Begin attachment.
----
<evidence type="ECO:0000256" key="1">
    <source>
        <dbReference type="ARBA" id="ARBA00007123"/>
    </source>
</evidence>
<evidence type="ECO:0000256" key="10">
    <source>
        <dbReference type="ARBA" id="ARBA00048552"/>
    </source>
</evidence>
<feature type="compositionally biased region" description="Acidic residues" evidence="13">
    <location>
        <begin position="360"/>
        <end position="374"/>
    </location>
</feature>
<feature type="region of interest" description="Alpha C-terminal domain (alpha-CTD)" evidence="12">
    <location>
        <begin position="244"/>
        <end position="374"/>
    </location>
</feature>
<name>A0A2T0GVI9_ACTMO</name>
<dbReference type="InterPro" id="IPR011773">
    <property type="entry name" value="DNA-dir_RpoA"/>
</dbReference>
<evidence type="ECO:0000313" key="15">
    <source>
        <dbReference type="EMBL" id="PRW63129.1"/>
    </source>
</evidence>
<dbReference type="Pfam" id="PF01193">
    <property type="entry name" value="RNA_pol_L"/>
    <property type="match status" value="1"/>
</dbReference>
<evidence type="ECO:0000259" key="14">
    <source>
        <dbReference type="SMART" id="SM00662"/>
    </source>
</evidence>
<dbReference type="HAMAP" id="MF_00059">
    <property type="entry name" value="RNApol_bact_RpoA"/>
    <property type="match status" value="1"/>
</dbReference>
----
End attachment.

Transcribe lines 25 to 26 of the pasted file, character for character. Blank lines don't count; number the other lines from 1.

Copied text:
    <property type="entry name" value="DNA-dir_RpoA"/>
</dbReference>